It's Election Day and this year’s midterms are on the minds of millions of Americans, as the vote lends more clarity to the future of America’s political spectrum.
And the student vote is expected to have a significant impact on the final results, with the Florida gubernatorial and senatorial races still too close to call.
“I think this election is an important one because, after the presidential election in 2016, people saw how the country actually works. Some people were happy, and some people were miserable, but everyone seemed to understand how voting affects our country,” sophomore Nisreen Atallah said. “I think this is why the voter turnout for early voting was so intense. This race can change the Florida House and flip the state completely blue or completely red, where we’ve usually been a swing state in the past.”
Midterms are the general elections held in the middle of a president’s term. All 435 seats in the House of Representatives are up for election as well as 35 in the Senate. Also, 36 of 50 states vote in a gubernatorial election.
According to a recent poll by Harvard, 40 percent of 18- to 29-year-olds planned to vote in the midterm elections.
Hillsborough County Supervisor of Elections Craig Latimer said in a press release Monday that 41 percent of the county's eligible voters have already voted, which will likely surpass last midterm's total turnout of 49 percent.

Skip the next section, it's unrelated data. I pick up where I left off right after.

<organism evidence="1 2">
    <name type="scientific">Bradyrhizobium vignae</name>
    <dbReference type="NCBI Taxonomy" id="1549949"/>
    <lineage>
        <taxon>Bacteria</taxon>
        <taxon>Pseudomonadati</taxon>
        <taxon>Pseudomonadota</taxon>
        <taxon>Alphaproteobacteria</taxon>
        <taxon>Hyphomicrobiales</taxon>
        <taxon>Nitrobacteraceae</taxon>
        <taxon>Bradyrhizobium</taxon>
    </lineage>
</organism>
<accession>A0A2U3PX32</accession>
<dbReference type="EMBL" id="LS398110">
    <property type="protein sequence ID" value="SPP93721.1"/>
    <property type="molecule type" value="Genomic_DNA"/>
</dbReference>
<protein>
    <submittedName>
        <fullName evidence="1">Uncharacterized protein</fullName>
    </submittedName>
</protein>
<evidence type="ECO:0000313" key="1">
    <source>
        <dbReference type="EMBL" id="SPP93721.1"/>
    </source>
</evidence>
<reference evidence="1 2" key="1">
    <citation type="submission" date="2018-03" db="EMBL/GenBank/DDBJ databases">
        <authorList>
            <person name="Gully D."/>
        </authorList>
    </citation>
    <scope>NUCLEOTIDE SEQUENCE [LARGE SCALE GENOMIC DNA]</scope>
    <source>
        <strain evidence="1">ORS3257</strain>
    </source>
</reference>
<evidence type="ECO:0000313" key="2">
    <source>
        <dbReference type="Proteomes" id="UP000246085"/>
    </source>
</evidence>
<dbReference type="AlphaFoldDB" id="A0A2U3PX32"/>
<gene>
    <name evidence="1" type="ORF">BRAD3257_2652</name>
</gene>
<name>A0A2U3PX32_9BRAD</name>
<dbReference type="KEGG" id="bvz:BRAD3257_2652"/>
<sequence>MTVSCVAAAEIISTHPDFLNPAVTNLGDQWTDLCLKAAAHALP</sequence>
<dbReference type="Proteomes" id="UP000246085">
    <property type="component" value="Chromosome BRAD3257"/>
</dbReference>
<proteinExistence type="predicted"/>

“Every vote counts,” sophomore Brandon Fuqua said. “If more college students voted, it would greatly impact politics. I vote because I want a say in how things are done.”
Aside from early voting in the Yuengling Center, students can vote in the Marshall Student Center today.
Jacob Lenamond, a senior, said Florida’s political arena is due for a change.
“Florida needs progress and change,” Lenamond said. “[Florida] has been gridlocked by people who fight science and all things that make our state beautiful and welcoming for too long.”
One of the most contentious races is for governor. Tallahassee Mayor Andrew Gillum (D) has visited campus three times to campaign. His opponent, Ron DeSantis (R), a veteran, has not visited USF for campaigning purposes at all.
Julianna Lark, a junior, said Gillum may have a better understanding of issues students care about, but that all students should vote, no matter whom they support.
“I want Gillum to win because I feel his values match mine pretty closely,” Lark said. “I think more students need to vote because elections impact our future.”
When it comes to the gubernatorial ticket, USF student Allen Erwin will be voting red but echoed Lark’s points on the importance of voting.
“I want DeSantis to win,” Erwin said. “I think it is really important that college students vote because it’s the only way to truly communicate what we want when no one will take us seriously.”
Some of the key issues Gillum has pushed for are the expansion of Medicaid and more gun restrictions. DeSantis, who has served in Congress, is campaigning for stricter immigration laws and replacing the Affordable Care Act, among other things.
It is these issues that Shianne Carter, a junior, said matter most this election.
“I want Gillum to win because he would be the first Democratic governor in 20 years and the first African-American to be a Florida governor,” Carter said. “Gillum winning will change politics for the better. He’s big on gun control and that is something that should be changed, because of all of the recent events that have been happening, like the Parkland shooting and the shooting in Tallahassee.”
Polling precincts in Hillsborough County are open today from 7 a.m. to 7 p.m.